If you, like me, did some spring produce impulse-buying and now find yourself wondering what to do with your haul (or even just the wilting herbs in your crisper), then it might be time to make fresh pasta. Using herbs, greens, and other wild plants is one of the simplest ways to impart color and flavor into pasta dough. In Liguria, at the first sign of spring, you’ll find dishes laden with borage (borragine in Italian), a mild herb that tastes faintly of cucumber. In Emilia-Romagna, ortica, or stinging nettle, is a warm-weather staple, used often in ravioli fillings and to make a tagliatelle-like pasta called strettine.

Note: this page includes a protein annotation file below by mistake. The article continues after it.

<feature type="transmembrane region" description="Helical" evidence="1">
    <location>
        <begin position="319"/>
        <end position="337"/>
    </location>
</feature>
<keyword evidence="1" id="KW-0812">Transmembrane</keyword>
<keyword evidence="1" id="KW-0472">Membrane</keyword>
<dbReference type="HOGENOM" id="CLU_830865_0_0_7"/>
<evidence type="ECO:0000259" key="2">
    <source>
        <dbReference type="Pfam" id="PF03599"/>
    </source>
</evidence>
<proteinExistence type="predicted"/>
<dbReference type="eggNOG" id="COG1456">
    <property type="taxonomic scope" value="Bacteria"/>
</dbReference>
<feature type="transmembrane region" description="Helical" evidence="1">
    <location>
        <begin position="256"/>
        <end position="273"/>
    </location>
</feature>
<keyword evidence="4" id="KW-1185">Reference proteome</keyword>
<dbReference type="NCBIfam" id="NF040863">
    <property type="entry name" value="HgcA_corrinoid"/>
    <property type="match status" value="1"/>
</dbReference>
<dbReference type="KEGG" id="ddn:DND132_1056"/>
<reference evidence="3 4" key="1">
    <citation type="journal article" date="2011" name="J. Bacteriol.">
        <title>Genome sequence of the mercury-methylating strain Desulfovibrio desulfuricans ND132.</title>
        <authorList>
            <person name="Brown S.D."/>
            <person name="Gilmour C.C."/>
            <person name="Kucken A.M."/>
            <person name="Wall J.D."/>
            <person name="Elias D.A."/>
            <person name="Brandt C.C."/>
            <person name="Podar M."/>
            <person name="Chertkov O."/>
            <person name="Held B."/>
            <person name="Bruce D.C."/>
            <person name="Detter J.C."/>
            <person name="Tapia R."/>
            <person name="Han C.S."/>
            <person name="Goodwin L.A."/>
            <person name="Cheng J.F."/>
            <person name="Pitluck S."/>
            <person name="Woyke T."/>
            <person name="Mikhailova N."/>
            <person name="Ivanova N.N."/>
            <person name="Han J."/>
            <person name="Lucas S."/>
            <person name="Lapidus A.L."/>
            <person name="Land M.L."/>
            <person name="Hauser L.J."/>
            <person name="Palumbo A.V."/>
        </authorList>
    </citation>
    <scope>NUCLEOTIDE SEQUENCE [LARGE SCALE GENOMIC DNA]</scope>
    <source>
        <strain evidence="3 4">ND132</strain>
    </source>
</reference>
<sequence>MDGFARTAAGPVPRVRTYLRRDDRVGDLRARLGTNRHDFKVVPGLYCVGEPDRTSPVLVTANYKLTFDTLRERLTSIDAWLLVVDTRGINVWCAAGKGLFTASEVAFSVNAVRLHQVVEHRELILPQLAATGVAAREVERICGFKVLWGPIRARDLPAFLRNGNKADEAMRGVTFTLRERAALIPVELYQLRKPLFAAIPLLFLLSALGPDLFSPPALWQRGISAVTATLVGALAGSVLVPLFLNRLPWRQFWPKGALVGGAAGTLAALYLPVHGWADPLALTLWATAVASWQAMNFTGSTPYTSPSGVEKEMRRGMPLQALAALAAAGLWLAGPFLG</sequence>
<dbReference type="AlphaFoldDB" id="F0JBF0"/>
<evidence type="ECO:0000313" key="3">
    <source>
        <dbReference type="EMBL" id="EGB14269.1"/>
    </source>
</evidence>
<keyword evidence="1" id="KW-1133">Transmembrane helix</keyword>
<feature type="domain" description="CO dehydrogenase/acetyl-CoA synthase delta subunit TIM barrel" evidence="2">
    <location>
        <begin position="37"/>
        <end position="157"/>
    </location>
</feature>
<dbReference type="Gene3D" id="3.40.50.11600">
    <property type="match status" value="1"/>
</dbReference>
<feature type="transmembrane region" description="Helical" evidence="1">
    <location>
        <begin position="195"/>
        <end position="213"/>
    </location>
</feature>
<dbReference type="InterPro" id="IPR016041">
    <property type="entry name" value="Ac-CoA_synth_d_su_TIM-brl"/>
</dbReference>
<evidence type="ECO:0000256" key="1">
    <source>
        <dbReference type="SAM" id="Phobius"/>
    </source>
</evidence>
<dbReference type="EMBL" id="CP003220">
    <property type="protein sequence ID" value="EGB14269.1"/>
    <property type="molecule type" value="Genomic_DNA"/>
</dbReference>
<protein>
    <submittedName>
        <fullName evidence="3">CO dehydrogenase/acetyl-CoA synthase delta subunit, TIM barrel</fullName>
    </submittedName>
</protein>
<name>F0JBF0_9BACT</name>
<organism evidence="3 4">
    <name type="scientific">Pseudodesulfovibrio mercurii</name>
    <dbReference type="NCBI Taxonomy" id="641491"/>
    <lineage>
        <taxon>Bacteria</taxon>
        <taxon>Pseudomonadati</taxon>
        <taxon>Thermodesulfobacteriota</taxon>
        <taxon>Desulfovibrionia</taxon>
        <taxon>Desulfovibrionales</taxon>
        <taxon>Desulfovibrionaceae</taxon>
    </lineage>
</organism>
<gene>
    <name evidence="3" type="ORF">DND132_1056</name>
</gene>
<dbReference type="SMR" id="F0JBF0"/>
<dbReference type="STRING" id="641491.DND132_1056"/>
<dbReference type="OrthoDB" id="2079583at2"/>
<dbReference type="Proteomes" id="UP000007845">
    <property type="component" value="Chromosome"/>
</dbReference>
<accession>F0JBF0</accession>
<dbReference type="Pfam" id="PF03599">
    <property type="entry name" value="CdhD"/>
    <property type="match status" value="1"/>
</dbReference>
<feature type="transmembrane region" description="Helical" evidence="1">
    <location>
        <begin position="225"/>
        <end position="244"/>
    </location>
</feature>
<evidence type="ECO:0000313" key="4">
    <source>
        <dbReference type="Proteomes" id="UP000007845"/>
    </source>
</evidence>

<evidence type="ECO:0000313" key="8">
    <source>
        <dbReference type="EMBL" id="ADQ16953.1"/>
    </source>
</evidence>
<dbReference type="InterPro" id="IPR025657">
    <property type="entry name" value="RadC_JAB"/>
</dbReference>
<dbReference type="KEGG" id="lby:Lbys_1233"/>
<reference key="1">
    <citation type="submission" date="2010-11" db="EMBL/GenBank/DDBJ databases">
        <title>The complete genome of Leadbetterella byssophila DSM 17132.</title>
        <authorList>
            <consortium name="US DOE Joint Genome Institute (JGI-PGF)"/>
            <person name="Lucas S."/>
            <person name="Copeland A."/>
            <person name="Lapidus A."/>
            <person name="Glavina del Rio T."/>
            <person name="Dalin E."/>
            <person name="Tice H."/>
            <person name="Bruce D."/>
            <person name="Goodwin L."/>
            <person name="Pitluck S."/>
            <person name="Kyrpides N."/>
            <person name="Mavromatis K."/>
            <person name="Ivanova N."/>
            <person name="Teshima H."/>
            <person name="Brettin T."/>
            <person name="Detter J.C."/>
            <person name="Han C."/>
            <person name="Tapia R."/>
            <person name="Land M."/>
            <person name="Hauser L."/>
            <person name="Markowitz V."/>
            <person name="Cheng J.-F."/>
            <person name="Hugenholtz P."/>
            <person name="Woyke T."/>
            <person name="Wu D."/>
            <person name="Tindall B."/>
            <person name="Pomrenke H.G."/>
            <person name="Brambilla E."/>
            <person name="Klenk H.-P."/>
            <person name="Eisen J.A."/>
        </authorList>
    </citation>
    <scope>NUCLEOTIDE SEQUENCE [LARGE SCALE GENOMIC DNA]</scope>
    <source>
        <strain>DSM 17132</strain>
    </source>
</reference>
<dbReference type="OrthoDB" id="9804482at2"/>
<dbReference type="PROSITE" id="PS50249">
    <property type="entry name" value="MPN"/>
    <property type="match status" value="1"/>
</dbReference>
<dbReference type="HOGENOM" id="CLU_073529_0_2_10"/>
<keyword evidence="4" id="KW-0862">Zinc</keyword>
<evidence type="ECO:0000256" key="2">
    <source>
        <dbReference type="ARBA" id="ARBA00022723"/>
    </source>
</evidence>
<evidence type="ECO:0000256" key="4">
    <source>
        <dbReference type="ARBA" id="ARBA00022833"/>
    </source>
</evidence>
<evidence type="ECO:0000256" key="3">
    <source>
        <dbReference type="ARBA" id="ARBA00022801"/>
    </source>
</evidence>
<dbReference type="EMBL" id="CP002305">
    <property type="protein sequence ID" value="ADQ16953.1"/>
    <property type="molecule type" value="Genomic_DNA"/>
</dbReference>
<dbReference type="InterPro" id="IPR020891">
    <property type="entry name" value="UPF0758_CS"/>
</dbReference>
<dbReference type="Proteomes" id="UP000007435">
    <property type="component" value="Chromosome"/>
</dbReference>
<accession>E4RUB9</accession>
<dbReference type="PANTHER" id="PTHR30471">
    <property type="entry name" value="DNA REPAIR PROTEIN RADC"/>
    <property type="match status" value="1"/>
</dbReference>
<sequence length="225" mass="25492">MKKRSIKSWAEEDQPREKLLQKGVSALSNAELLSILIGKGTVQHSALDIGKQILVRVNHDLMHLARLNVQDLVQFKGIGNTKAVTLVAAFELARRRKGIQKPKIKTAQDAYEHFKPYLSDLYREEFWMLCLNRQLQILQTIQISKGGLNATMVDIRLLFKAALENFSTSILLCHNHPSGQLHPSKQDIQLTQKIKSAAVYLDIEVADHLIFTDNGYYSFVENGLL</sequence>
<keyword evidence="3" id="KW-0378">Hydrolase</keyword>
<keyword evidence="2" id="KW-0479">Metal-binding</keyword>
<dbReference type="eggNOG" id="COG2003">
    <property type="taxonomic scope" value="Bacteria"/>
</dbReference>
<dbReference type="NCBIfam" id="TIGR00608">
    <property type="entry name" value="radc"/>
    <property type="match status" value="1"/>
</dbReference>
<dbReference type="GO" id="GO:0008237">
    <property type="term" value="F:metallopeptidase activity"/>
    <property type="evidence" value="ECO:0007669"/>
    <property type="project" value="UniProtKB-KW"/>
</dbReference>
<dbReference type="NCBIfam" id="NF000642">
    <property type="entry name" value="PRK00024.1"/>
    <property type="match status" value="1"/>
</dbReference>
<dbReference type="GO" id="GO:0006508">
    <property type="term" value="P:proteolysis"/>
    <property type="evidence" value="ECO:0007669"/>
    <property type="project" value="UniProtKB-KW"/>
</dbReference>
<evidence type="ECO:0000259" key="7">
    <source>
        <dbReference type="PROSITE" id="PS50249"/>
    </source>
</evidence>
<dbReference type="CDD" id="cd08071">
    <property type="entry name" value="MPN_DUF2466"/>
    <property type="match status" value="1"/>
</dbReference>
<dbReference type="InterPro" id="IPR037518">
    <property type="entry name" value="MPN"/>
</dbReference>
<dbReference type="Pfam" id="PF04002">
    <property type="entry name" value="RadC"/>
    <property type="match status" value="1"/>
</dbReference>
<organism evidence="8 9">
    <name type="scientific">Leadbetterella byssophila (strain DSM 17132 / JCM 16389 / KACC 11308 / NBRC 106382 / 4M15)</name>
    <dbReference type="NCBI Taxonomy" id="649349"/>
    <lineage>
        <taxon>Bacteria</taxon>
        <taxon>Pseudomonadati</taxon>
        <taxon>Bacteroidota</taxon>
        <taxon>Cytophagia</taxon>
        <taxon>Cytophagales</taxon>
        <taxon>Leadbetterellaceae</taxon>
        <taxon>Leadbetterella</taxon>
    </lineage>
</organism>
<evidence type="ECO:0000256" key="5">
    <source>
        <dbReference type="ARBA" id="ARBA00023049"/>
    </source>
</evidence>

Even if you haven’t tried your hand at fresh pasta, or you’re in the early stages of your pasta-making journey, here’s the great news: Pasta dough is a simple combination of flour and liquid. And the method for making it—by hand, in a stand mixer, or in a food processor—is the same, no matter the type of pasta you’re making. Which means that once you have some basic measurements and a technique—like my master pasta dough recipe—the color and flavor “pasta-bilities” (I had to!) are endless.